Of course none of the preceding will be convincing to those who have rejected predation, or who think that they have discerned a DEEPER law, a law like "cosmic justice" or "Jainist nonviolence" or "utilitarian principles" or what have you.
I'm not sure that ambivalence is always the sign of an interesting mind. To judge from her book, Betraying Spinoza, ambivalence (about Judaism) is a sign of Rebecca Goldstein's mind, and I have no doubt that she considers herself to be interesting. Spinoza, however, is much much less ambivalent, much more radical, than Rebecca G. and I for one find his mind to be more interesting than that of Rebecca G.
Faust, Hmm--I can understand and relate to wanting to accept nature, and accept predation, and accept one's inner animal, and all that....but getting closer by eating the deer's heart? Come on! I just think this is meaningless "hunter poetry" and really does amount to a dishonest rationalization. I mean really--if you transfer the idea to another context, you just get total insanity, like Jeffrey Dahmer trying to feel closer to people by... you know. Too disgusting to contemplate. Yet we're supposed to accept the logic of killing-eating-getting close when it comes to hunting. Help! Again--it's another thing to go along with the idea of humans as a part of predatory nature. I get that. But why embellish with this nonsense about closeness through eating?
Well first of all context shifts are just that: context shifts. You can't shift contexts willy nilly without addressing all the relevant elements that are changed.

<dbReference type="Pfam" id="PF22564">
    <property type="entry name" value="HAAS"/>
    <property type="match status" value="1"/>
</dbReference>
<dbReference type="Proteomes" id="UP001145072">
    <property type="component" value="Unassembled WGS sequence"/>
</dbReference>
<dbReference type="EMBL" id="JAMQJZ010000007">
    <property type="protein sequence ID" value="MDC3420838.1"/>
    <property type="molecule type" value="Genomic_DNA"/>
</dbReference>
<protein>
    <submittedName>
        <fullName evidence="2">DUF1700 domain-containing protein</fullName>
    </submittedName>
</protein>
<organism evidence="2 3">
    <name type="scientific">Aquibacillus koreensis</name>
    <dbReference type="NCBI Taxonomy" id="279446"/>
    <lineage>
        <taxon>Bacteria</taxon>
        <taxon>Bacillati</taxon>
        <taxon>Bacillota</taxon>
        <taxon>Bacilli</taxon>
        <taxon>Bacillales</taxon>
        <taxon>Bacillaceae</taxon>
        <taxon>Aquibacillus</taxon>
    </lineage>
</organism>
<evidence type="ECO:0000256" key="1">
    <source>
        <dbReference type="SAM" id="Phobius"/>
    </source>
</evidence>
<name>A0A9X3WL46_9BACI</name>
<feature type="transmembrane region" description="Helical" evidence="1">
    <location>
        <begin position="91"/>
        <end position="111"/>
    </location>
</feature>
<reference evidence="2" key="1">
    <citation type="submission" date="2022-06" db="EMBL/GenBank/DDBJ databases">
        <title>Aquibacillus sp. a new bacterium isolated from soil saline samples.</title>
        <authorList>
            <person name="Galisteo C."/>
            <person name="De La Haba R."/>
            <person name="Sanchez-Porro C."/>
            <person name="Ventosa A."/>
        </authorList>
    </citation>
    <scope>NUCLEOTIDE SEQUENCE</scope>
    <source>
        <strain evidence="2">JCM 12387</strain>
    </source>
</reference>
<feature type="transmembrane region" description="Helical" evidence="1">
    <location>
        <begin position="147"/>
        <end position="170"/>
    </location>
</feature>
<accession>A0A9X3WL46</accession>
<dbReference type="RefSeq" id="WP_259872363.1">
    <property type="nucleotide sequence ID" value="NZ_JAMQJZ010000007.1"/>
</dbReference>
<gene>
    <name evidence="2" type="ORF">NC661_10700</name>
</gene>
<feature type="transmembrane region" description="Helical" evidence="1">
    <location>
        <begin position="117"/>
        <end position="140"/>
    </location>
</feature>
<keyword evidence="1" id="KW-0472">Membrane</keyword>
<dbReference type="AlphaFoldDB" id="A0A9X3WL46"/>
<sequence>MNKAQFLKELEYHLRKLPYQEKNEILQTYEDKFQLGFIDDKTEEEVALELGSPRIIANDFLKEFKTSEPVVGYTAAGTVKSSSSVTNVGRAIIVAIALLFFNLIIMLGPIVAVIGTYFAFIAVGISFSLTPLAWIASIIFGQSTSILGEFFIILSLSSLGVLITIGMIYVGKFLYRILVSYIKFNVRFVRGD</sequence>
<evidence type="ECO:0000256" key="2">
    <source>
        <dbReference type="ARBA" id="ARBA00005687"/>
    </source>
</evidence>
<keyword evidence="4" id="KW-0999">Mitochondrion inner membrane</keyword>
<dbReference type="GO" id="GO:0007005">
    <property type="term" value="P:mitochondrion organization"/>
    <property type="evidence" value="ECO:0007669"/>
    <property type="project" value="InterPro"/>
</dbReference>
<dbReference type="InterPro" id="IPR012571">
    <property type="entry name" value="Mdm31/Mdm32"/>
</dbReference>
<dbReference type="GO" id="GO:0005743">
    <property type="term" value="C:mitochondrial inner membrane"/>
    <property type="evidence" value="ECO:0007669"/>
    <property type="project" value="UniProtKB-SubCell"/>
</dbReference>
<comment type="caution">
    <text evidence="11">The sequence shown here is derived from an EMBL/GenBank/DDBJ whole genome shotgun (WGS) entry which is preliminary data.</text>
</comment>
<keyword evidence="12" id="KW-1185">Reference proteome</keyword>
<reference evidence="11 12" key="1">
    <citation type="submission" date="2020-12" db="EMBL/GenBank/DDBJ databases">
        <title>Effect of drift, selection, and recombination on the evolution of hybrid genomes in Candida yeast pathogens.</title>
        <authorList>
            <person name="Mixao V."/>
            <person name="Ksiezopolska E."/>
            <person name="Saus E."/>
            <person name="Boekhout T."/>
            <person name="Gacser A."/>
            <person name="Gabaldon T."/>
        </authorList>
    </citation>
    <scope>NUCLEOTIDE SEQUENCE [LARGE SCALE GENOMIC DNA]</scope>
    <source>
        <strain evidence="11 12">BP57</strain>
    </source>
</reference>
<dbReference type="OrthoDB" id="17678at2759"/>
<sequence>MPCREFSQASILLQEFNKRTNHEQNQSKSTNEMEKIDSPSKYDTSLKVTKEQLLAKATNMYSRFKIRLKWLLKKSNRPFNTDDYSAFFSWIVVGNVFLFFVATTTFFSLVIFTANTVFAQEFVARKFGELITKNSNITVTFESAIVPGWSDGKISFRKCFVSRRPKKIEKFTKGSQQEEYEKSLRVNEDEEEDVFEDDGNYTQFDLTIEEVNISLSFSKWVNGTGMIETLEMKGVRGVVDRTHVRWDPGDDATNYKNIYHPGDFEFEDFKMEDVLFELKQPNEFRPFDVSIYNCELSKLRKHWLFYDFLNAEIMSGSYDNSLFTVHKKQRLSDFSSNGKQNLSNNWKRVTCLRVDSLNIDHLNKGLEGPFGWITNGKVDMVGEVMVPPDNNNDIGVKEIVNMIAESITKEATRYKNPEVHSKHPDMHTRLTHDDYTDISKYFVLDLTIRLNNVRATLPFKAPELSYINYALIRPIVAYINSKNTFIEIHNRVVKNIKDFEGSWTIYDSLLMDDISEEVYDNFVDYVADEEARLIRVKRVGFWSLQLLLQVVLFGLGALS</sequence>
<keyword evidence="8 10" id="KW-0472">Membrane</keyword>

But I might even be willing to bite the Dahmmer bullet: he was just an unacceptable kind of predator. Sorry buddy, your branch of the evolutionary tree doesn't get to continue.
Anyway, what does it mean to say "meaningless hunter poetry?" What are your "meaning" criteria for meaningful and meaningless poetry?
For that matter, what the heck do you think predation is???? It's packs of wolves cornering prey. It's cheetahs taking down animals with tooth and claw as they sprint 60 miles an hour. It's red teeth and sharp claws, ripped flesh and gnawed bones, and yes: devoured hearts.
What are the "bonds of creaturehood?" Surely one version is one where one realizes that there are food chains and that one is on top. If one fully accepts the notion of "food chain" as natural law, then to take one's "rightful" place on the food chain is to feel "closeness" to the "natural role" of each creature on it. It's the Great Chain of Being: it's right there in her last line:
"Bless this food to our use and us to thy service."
Right, but the wolves and cheetahs don't go around saying they feel close to their prey. That's human prettification! I can see people saying they feel like "a part of nature" or "a part of the food chain"--and stuff like that. But this woman seems to feel like she was getting close to that individual deer by eating her heart. I very much hope nobody tries to get close to me today by eating my arm. I'd suggest spending some quality time with me as a much more effective method.
"somehow we are all in this together," which is pretty vague and wide open to interpretation.